Josh Kushner talks entrepreneurship at SXSW

SXSW SPOTLIGHT — CNN’s Laurie Segall interviewed Josh Kushner, founder of Thrive Capital and health insurance startup Oscar (named for Josh’s great-grandfather) that was recently valued at $2.7 billion. Some highlights…

Segall: “You come from a real estate family, what was it about the startup community that really appealed to you?”

 “My co-founder Mario and I started something while in college and it grew to be really large with a few bumps along the way… The honest answer is luck. Once you have this feeling where you reach tens of millions of people and the decisions you make from a product perspective are impacting their lives and making their days different it’s just so intoxicating you never want anything else again and when you lose it you want to do everything you can to get it back. Luck in the beginning but I just can’t imagine doing anything else.”

Segall: “Your whole career has kinda been defined by the David vs. Goliath mentality. You came from a family where there’s always the public eye, doing a lot, you could have gone a certain way, and it would have been pretty easy, but you’ve always had that for some reason. Why do you think that is?”

 “Perception is not always reality. I’m second generation but I kinda grew up in an immigrant-like home. Since I’ve been growing up I’ve been taught that this is the greatest country in the world and based on where my grandparents came from, they didn’t have the opportunities that we have, so like do everything you can to make the most of it. But again been very lucky.”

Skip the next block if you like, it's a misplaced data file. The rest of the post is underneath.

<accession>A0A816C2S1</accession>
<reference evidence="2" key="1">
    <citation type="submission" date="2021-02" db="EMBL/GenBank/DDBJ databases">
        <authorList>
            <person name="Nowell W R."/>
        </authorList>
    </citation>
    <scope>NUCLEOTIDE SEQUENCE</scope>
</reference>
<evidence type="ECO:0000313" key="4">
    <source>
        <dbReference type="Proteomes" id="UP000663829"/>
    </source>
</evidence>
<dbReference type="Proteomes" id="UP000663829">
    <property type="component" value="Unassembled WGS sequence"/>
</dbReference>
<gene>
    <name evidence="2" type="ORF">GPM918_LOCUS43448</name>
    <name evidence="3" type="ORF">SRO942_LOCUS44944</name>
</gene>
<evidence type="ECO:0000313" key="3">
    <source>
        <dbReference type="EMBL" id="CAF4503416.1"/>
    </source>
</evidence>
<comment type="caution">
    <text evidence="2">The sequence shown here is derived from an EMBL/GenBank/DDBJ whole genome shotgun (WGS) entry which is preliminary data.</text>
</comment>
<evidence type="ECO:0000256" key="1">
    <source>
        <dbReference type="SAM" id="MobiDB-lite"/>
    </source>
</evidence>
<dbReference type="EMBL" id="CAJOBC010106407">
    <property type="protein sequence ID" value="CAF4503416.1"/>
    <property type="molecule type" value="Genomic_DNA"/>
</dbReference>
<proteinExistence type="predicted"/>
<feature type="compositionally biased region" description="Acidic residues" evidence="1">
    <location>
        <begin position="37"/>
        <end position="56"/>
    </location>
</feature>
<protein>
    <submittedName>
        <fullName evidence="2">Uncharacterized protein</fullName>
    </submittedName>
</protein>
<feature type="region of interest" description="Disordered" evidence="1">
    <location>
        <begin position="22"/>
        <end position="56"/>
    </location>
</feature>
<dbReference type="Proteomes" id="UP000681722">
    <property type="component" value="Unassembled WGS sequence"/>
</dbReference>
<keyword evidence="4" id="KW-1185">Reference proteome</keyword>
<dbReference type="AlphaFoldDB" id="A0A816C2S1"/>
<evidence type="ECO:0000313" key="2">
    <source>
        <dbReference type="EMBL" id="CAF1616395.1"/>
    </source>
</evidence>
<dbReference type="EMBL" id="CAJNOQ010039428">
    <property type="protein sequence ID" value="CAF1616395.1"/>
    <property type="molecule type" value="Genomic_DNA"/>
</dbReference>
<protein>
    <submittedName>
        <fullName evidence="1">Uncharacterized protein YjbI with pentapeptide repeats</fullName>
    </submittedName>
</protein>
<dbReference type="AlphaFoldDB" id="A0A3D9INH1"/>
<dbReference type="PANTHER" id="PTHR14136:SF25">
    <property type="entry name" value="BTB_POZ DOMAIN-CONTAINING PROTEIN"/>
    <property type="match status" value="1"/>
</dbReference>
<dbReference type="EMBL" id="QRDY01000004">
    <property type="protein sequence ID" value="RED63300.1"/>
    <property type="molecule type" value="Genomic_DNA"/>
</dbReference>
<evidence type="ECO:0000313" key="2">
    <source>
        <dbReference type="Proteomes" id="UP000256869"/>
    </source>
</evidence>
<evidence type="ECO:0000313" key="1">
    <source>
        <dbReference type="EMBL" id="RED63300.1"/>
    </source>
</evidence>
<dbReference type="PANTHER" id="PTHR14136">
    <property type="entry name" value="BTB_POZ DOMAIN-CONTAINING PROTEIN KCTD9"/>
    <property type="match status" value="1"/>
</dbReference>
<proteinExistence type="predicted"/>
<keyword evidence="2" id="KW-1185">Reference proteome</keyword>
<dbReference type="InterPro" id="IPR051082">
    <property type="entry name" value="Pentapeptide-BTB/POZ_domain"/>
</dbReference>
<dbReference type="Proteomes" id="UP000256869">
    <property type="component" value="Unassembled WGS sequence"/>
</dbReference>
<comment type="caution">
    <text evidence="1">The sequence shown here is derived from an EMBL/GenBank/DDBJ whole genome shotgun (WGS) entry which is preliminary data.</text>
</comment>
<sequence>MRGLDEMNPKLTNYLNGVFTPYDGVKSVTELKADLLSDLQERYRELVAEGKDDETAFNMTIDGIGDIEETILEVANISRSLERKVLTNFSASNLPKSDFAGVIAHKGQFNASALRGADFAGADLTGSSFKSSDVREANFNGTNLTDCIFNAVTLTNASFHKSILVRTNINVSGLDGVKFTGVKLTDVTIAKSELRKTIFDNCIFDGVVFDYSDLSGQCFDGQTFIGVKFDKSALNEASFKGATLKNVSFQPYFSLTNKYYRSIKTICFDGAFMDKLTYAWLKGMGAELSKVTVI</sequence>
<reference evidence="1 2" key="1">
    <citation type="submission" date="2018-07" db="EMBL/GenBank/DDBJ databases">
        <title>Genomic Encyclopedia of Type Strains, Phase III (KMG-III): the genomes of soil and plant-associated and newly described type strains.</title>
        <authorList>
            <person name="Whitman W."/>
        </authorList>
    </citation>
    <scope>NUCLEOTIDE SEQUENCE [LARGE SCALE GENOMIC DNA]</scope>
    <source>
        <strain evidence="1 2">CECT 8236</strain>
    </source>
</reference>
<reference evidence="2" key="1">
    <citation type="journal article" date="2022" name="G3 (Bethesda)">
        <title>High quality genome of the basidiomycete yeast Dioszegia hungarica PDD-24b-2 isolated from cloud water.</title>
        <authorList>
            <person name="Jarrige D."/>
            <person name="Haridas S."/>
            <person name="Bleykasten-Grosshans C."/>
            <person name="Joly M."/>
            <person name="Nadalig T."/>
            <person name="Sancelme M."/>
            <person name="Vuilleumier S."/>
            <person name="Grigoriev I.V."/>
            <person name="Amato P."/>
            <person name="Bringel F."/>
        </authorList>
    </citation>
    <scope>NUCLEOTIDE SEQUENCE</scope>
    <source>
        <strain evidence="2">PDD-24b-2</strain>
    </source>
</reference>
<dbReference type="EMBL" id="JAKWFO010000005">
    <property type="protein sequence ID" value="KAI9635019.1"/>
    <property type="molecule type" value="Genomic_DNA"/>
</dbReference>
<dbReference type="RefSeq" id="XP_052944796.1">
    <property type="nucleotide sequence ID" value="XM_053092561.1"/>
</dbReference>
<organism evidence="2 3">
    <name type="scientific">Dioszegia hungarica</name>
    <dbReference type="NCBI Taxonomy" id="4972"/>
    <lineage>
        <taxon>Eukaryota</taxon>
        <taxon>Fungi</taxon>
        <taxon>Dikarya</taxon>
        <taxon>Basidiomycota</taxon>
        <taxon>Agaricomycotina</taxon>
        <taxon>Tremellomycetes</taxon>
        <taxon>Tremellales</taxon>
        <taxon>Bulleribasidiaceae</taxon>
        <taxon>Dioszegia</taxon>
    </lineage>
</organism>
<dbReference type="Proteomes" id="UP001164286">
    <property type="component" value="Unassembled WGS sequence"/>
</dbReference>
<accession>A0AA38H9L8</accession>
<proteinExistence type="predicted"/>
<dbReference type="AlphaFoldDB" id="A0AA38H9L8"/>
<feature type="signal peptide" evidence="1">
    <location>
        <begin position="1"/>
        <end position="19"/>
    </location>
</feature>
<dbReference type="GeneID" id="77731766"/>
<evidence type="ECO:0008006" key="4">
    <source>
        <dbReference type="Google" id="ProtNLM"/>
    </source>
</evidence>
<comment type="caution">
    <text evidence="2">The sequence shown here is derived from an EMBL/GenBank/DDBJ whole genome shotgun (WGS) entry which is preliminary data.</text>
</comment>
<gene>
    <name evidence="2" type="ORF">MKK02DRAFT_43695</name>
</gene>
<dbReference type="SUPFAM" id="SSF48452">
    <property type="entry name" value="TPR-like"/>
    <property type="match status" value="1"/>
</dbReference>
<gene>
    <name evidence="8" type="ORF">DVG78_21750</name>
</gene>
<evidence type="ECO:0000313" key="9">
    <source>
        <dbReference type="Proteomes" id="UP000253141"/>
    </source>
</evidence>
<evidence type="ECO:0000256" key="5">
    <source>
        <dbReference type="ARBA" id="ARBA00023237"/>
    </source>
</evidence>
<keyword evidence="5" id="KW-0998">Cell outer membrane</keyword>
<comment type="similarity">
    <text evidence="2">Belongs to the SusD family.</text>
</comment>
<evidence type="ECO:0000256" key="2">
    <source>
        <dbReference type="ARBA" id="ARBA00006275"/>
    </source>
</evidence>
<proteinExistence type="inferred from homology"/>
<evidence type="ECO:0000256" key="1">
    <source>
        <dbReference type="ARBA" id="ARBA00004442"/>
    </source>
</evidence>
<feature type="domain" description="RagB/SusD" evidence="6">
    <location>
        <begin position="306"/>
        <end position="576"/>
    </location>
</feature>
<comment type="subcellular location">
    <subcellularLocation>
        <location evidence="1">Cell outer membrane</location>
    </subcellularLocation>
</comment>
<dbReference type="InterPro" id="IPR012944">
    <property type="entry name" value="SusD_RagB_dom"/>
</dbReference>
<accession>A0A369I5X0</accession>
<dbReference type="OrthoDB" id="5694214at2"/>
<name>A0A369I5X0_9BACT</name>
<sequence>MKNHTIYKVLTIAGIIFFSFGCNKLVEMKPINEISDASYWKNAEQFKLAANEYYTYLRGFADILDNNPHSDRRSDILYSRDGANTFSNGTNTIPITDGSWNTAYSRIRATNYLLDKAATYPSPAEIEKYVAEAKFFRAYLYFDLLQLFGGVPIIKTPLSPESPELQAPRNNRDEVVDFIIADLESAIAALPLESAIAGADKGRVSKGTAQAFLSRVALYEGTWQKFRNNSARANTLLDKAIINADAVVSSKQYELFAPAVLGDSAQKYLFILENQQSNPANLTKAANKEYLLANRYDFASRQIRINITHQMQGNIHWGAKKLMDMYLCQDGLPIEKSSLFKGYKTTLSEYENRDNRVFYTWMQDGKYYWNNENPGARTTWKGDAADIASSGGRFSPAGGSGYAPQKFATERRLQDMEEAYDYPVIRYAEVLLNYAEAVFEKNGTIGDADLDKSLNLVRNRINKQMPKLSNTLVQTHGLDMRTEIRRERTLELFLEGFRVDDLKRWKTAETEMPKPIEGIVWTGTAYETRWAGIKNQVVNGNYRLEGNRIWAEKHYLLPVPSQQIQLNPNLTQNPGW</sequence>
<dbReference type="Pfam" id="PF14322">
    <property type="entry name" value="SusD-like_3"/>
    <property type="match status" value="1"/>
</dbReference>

Segall: “You have a company worth $2B, invested in all these winning startups, make us all feel better and talk about failing. Have you ever just failed? You really seem to be crushing it and I truly don’t believe that you have the highs without the lows. Let’s have a little therapy session (laughter) so take me to one of those lows, when was it? How did it go down?”

“I was joking with someone at the office the other day. I feel like entrepreneurship is like the volatile experience of feeling completely overwhelmed by the fact that you don’t know how you’re going to deal with the problems you’re facing vs when things are ok feeling completely insecure that you don’t have enough going on, which is totally irrational. Mario and I started a company that was very large and isn’t anymore. That was a painful experience to have but, I think in reality, every day there’s failure, everyday something is broken and you have to fix it and be ok with not being right all the time and just adapting.”

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